As Presidential attorney Rudy Giuliani said in a recent interview, “Imagine if that came out on October 15, 2016, in the middle of the last debate with Hillary Clinton.” That Trump had an affair with a porn star while his wife was home with his infant son, may have been a breaking point. As the blogger, AllahPundit, suggested, “Some voters might have decided that there are just too many clowns in the Trump circus to justify voting for him.” That could have swung the election, given the President’s margin of victory in the electoral college was less than a combined total of 100,000 votes in three midwestern states.

The President’s attorney, Michael Cohen, covered up an allegation which could have impacted the election and the President lied about it for months on end. And that doesn’t phase Franklin Graham. Graham’s tolerance for Trump’s dishonesty goes beyond the issue of the affair.  Graham went from worrying that President Clinton might lie to us to encouraging President Trump to break his word to the American people about releasing his tax returns.

In stating this, I don’t deny that Graham has done much good. He’s led untold thousands to Christ. His ministry Samaritan’s Purse has made an enormous difference for people in disaster areas. However, this makes his political hypocrisy even more problematic. Many Evangelicals look up to him and follow his example. If his grace for Democrats remains conditional, his reserving unconditional grace for Republicans is a double standard contrary to the way Christian involvement in politics should work. If a minister is going to communicate God’s truth in the public square, he can’t interpret the Bible one way when addressing the sins of President Clinton and another for the sins of President Trump. Pick one.

Regardless, evangelical leaders like Franklin Graham follow after Trump in a manner that is a throwback to the middle ages. Then, the relationship between the church and the state was defined by the Church and the State’s desire to gain power from each other. This was corrupting for both the church and the state, and our founding fathers never wanted such to develop here.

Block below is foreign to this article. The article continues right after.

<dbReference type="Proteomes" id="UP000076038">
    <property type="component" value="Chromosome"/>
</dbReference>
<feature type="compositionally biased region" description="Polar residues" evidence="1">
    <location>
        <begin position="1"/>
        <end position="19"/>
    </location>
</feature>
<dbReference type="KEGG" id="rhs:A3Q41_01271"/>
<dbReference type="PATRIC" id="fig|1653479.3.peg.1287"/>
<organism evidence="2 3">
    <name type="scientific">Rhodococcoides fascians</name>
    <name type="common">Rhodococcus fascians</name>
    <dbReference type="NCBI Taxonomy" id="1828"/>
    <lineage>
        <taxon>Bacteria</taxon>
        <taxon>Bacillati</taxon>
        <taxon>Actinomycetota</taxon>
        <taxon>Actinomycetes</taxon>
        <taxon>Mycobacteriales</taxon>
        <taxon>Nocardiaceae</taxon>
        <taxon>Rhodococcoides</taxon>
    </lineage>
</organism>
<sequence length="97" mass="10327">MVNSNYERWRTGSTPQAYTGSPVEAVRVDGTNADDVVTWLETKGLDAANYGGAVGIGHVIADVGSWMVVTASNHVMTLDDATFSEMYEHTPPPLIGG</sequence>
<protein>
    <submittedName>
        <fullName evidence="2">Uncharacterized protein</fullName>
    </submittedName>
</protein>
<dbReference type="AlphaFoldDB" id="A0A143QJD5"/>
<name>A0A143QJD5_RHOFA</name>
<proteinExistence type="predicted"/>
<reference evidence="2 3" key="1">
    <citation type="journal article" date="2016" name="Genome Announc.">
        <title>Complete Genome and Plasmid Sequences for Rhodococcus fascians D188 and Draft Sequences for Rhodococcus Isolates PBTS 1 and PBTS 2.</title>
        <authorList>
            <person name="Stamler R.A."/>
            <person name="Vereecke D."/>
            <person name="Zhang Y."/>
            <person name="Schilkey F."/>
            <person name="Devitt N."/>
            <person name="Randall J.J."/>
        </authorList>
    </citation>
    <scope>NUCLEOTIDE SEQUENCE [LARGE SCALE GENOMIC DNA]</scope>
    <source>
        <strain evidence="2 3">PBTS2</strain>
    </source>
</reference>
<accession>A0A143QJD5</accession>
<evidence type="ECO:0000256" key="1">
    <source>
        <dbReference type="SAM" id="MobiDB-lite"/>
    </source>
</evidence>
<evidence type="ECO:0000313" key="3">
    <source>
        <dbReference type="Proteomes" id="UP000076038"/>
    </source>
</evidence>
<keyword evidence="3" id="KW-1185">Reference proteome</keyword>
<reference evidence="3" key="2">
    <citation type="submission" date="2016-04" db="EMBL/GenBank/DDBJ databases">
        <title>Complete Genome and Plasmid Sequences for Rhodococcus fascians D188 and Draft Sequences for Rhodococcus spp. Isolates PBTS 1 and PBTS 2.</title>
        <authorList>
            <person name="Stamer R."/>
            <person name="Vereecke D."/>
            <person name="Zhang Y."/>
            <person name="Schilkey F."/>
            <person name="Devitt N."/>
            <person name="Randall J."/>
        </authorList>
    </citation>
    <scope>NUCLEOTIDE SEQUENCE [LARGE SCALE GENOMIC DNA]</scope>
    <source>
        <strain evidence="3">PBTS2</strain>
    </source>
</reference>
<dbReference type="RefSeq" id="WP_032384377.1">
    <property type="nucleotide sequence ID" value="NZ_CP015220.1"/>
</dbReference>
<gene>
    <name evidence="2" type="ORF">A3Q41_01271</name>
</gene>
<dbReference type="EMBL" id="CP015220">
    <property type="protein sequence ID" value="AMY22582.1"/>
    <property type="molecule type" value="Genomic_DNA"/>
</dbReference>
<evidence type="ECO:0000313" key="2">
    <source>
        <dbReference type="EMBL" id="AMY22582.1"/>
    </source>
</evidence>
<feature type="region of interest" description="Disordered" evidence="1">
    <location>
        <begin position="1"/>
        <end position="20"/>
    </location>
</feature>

The comparison between Trump and David breaks down fast. For one, no one on his Evangelical Counsel would speak to him as Nathan spoke to David when he declared, “You are the man!” in calling him to repentance.

Instead, the religious leaders around Trump are yes-people who use their positions to minimize and dismiss the seriousness of his failings to ensure the people who respect them stay in line, but there’s a cost to the greater Christian mission. Due to Franklin Graham’s prominence, he’s being held up as proof we Christians are all hypocrites by secularists and atheists.  And you don’t have to be a radical atheist to see the unfairness of holding Trump to a lower standard than the church holds the average person. This threatens to undermine not only Franklin Graham’s witness but Christian witness in this country for decades to come.

2 comments
  1. I disagree with your criticism of Rev. Graham. You compare his statements from a couple of decades ago with more recent statements about a different situation. While I am appalled by both of these presidents, I feel you have lost your perspective. The two incidents are not equivalent, and the rhetorical backdrop into which Rev. Graham is speaking is starkly different. In light of these two types of differences (different incident, different rhetorical context), it is unfair to accuse Rev. Graham of a double standard.

    TWO DIFFERENT SITUATIONS

    President Clinton had coercive sex with a subordinate employee. By today’s standards it would be regarded as rape because of the power differential between the two.